Julia Fullerton Batten presentation and interview.
We are very pleased to have Julia Fullerton Batten as our distinguished judge for the May competition. Julia is an internationally acclaimed photographer who makes a huge contribution to contemporary photography with her utterly original style, impressive achievements and omnipresence in the art world.
Julia Fullerton Batten was born in Germany and grew up in between the United States and her home country. She finally landed in the UK at the age of 16. Julia found her home here in London but continued to travel the world. She studied photography at the Royal Berkshire College of Art and Design. She started her professional career in 2001 after five years of assisting a wide variety of photographers. She rapidly developed a reputation as one of the leading photographers in Europe. She has exhibited all around the world and her art is now permanently exposed at the National Portrait Museum of London.
Photography awards-wise, she has had the chance to experience both sides. As a winner and as a judge! She has won many prestigious awards such as the Hasselblad Master in Fine Art and WPO award. She has sat on the panel for international competitions like the Taylor Wessing Portrait Prize, the Renaissance Prize as well as the WPO.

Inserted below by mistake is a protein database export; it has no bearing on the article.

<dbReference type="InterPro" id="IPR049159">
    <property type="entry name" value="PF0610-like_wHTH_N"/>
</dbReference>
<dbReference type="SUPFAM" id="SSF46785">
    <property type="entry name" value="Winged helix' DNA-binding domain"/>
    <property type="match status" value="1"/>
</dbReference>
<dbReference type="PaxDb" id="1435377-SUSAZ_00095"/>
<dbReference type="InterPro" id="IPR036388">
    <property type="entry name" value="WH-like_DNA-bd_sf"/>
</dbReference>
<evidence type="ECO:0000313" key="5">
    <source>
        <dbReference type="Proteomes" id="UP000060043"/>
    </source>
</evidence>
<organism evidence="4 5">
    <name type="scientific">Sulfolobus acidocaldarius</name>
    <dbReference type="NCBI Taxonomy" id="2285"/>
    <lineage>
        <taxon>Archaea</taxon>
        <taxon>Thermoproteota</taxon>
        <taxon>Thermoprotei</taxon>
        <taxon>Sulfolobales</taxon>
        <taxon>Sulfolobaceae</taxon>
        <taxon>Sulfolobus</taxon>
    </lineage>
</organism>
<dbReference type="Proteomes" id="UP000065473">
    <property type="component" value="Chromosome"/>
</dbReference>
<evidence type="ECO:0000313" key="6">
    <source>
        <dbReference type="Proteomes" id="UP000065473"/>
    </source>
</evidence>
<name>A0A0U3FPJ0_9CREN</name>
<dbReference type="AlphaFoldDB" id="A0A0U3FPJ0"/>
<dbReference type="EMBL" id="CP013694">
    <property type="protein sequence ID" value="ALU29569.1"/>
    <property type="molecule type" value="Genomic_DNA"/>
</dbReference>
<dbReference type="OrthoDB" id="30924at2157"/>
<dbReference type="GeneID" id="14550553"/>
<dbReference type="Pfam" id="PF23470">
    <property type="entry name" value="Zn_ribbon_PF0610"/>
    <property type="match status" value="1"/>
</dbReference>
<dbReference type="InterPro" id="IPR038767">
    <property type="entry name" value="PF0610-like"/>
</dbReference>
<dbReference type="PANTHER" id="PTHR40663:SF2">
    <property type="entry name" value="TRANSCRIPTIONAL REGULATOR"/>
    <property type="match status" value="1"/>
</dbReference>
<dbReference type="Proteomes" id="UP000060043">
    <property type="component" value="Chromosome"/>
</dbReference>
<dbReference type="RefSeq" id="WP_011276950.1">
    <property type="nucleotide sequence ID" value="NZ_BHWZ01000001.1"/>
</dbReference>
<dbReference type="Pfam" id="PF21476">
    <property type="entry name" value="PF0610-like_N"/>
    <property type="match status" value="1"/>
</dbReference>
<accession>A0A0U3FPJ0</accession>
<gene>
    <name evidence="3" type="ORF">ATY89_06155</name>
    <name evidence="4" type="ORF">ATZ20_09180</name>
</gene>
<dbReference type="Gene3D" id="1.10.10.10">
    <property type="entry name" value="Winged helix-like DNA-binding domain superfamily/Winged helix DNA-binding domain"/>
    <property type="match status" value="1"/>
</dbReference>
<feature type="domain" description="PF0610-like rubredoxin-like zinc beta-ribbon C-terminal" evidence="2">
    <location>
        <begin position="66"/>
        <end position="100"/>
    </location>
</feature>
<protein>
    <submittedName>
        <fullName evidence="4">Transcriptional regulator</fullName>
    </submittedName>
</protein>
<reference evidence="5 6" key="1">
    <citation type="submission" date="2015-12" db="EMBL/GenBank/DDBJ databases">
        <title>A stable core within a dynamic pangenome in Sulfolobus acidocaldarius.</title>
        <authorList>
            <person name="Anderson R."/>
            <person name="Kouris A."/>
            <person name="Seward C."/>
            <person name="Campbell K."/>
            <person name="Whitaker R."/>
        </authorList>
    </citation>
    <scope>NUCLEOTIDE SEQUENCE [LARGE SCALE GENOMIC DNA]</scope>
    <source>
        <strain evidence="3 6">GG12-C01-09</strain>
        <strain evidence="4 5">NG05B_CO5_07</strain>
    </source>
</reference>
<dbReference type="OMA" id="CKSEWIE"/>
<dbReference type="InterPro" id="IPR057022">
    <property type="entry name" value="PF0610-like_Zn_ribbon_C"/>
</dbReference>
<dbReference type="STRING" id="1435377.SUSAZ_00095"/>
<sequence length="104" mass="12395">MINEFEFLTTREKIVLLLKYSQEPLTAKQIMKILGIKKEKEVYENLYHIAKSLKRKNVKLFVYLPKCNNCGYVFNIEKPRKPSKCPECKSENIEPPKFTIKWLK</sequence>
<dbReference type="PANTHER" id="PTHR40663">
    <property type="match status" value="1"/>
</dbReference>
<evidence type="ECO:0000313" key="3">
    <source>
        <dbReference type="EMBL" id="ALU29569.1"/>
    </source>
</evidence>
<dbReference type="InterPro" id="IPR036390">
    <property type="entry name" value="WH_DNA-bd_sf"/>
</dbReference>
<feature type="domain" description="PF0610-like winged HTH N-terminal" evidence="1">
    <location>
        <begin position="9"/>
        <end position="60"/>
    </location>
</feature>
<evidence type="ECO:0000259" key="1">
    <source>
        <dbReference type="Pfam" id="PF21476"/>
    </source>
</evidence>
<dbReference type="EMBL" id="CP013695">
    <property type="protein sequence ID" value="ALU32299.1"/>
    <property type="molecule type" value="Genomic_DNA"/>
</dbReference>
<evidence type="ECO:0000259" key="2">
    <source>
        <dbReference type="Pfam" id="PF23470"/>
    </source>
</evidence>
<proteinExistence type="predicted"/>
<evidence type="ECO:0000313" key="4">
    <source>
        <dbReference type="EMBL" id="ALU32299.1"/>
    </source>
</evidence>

Her main personal body of work is articulated around three projects looking primarily at teenage girls in relation to their social and spatial integration in their environments. Pure. Transcendental. Sometimes even quite disturbing… We invite you to discover it in her online portfolio. On her blog she also features weekly updates about her projects and personal interviews. We are sure you will find plenty of interesting tips and maybe the key to unlock the mysteries behind a few of her incredible pictures.